REVIEW: Bisham Concert Band at St Mary’s Church, Princes Risborough with music to celebrate spring

Bisham Concert Band
Bisham Concert Band

A programme of light music to celebrate spring was performed by Bisham Concert Band in the warm and comfortable surroundings of St Mary’s Church in Princes Risborough.

Conductor Michael Pegram entertained the audience with anecdotes about the music choices which included such varied pieces as marches including Army of the Nile and King Cotton interspersed with jazz, Latin, movie and stage blockbusters and a compilation of music by Eric Clapton.

The band, created from a wide age range, undertake bi-annual tours abroad and will embark on a tour of spa towns in Germany in May. And on the evidence of their concert in Risborough they are sure to do themselves proud.

The band produced a lovely rich and powerful sound that filled the church, starting with King Cotton by John Philip Sousa who formed his own band after leaving the American Marines.

The tone then changed dramatically to a compilation of Eric Clapton compositions. Conductor Mr Pegram admitted the choice might not be considered normal fayre for such a concert, but said: “He has written some tremendous music that works well with a big band.”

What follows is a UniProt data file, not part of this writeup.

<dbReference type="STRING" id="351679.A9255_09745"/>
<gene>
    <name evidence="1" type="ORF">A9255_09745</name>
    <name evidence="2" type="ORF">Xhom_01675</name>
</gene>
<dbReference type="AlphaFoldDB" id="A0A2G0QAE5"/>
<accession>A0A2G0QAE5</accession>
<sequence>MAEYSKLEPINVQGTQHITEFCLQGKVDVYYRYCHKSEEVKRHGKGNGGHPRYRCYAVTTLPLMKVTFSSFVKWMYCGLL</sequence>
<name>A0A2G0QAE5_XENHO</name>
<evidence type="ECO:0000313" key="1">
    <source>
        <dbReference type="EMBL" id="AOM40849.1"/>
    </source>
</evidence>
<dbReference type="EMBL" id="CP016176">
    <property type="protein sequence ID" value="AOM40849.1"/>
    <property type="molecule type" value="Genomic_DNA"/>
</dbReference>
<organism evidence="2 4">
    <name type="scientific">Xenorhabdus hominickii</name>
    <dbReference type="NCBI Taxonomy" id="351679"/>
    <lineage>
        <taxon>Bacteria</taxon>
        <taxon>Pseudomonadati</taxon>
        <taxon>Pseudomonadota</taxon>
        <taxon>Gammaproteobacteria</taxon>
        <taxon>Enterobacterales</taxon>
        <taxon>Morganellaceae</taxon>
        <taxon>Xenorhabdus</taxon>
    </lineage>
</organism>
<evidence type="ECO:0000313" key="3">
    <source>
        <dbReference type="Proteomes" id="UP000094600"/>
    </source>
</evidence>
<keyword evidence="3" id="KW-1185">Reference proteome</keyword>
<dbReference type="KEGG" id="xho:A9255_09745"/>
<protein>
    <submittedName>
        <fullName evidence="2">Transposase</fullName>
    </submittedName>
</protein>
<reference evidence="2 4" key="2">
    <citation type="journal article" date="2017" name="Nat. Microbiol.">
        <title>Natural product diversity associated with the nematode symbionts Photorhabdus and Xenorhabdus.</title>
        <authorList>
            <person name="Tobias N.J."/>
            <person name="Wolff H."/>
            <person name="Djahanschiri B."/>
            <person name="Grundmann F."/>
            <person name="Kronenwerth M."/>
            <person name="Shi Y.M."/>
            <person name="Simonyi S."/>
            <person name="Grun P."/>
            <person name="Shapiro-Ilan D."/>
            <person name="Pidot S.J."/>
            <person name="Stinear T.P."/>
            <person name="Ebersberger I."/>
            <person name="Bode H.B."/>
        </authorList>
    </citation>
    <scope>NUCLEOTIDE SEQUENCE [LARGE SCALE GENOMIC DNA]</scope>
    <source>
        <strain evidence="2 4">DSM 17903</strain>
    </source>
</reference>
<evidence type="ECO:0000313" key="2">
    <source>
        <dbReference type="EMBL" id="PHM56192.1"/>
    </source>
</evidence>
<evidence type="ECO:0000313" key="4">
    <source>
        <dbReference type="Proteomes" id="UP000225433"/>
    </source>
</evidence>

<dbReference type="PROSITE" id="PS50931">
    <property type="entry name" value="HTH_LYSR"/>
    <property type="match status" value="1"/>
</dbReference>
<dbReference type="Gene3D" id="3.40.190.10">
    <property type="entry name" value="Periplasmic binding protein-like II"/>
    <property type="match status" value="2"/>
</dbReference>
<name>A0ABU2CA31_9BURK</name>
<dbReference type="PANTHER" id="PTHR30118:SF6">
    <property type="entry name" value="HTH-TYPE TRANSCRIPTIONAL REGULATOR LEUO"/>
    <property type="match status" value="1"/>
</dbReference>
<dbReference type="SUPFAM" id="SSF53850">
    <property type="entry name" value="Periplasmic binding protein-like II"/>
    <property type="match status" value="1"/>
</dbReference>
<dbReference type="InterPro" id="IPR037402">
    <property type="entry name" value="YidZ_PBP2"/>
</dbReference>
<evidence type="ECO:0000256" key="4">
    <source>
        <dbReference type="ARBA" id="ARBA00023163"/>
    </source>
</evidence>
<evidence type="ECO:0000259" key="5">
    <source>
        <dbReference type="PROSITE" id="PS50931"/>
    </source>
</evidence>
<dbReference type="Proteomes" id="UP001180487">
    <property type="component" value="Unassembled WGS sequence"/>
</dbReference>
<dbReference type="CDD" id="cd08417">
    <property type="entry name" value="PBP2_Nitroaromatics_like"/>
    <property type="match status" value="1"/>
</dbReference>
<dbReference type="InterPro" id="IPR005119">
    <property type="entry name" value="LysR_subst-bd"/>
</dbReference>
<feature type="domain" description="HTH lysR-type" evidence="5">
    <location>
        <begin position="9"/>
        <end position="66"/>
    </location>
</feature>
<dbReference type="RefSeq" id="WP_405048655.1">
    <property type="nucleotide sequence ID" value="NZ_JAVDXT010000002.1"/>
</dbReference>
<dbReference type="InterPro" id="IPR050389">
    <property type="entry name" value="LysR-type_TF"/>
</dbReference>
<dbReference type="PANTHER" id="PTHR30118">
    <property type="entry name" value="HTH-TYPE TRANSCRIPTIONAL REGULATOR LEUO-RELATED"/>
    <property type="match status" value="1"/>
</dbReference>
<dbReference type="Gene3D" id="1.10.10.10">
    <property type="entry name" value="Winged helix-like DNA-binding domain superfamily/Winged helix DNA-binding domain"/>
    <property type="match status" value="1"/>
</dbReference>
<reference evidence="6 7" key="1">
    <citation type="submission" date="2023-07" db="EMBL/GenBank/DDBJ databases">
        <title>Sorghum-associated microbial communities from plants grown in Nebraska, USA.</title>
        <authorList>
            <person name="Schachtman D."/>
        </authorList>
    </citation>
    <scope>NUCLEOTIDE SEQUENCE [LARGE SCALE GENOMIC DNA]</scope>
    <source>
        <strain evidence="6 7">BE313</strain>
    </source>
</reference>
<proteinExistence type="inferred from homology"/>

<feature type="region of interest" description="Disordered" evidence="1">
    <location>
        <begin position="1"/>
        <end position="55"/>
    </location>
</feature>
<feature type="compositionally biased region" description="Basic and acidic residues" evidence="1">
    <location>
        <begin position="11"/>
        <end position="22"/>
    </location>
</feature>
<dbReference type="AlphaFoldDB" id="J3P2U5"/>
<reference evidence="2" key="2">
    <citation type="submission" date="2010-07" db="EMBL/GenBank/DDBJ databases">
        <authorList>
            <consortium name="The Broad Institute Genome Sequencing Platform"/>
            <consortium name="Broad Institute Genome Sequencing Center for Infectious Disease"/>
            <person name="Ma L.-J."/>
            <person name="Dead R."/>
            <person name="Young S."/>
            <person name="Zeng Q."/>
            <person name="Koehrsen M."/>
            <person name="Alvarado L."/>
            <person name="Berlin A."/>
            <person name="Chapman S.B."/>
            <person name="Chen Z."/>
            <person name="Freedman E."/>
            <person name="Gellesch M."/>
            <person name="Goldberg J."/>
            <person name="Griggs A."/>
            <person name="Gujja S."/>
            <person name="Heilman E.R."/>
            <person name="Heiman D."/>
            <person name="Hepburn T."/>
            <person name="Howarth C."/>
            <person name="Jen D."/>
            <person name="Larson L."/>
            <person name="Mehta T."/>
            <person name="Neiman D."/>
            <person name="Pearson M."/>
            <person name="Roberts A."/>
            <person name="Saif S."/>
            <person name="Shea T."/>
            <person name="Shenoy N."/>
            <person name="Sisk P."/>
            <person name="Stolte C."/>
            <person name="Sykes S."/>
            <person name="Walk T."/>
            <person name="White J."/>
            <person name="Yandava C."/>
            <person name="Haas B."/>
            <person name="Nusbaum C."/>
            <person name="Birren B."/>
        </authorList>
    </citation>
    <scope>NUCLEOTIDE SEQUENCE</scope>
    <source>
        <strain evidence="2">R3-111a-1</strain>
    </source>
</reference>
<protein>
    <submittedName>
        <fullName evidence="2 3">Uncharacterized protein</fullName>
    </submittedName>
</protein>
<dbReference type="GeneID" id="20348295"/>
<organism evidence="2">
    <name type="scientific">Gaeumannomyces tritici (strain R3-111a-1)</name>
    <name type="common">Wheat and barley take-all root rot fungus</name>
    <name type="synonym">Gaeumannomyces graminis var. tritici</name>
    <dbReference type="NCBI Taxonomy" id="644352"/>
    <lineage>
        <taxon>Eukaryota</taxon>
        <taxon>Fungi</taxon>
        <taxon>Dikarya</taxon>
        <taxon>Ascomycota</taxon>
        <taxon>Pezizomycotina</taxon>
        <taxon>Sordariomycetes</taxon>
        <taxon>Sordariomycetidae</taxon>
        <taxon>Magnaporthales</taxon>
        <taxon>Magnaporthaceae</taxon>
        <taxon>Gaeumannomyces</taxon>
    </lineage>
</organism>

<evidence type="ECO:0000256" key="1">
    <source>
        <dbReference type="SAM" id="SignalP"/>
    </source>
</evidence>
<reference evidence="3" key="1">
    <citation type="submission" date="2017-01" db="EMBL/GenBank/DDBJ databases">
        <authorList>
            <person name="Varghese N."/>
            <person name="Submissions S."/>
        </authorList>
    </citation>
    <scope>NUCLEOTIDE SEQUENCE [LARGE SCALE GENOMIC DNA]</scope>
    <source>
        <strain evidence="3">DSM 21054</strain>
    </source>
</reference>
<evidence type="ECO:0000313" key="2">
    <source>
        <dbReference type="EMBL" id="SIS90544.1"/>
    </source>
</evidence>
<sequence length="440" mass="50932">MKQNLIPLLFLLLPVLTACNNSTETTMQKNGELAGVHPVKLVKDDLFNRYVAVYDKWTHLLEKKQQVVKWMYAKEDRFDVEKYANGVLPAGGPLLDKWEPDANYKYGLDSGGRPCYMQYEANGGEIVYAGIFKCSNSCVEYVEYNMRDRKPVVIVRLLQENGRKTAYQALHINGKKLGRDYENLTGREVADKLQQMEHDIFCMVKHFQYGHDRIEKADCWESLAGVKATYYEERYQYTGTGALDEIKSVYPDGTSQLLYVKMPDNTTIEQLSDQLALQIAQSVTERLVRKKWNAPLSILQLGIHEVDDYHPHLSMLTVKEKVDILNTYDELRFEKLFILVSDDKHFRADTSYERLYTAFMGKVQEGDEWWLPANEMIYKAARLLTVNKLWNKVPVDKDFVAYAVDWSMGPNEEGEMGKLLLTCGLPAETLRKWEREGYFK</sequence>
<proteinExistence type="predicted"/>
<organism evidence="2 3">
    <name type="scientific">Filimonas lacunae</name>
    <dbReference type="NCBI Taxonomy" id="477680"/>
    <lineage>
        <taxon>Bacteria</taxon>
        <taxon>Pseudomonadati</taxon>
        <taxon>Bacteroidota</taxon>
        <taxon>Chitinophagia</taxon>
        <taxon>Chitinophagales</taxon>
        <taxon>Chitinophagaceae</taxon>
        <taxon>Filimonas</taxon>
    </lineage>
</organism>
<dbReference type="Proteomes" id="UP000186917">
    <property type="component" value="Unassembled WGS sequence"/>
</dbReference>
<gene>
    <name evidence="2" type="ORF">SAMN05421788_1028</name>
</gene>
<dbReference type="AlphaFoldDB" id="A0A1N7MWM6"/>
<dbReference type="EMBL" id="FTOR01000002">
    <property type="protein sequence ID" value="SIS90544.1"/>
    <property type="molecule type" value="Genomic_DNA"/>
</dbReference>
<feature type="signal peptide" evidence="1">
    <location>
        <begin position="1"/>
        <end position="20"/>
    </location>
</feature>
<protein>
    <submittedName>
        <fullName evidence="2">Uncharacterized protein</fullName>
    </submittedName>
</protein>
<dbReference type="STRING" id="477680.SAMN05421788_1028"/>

The selection included Layla his famous tribute to Patti Boyd, and Tears in Heaven the poignant memorial to his young son Conor who died at the age of four and a half after falling from a sky scraper window in Manhattan.

Frances Pearson then performed a solo on trumpet with A Trumpeter’s Lullaby by Leroy Anderson, who also wrote pieces called Sleigh Ride and The Typewriter. Ms Pearson played with a soft and tender touch and was given gentle support from the rest of the band.

Inbetween the performances Mr Pegram spoke to the audience, relating stories and giving useful and interesting background information about the music and composers and explaining why the programme choices were made.

These included Birdland, show music Send in the Clowns from A Little Night Music, and A Nightingale Sang in Berkeley Square. Mr Pegram said the latter was chosen as this year there is the 70th anniversary of Victory in Europe and the band wanted to mark the occasion in a gentle way with one of the most popular songs of the era, written in 1939.

The second half opened with Salute to a Hero by Philip Sparke, moved through a selection from Chicago, a compilation of exciting Latin music and concluded with a spine tingling collection of movie blockbusters that included Titanic and Raiders of the Lost Ark. The clarinets produced a particularly evocative contribution to My Heart Will Go On from Titanic.

The standard of musicianship was excellent throughout the event. Three soloists performed, in addition to the trumpet, there was an euphonium player and a piccolo player who were extremely impressive.

The band, superbly led by Mr Pegram, is a joy to listen to and will be part of Marlow Festival of Wind and Brass Music on Saturday May 16. For information about that event see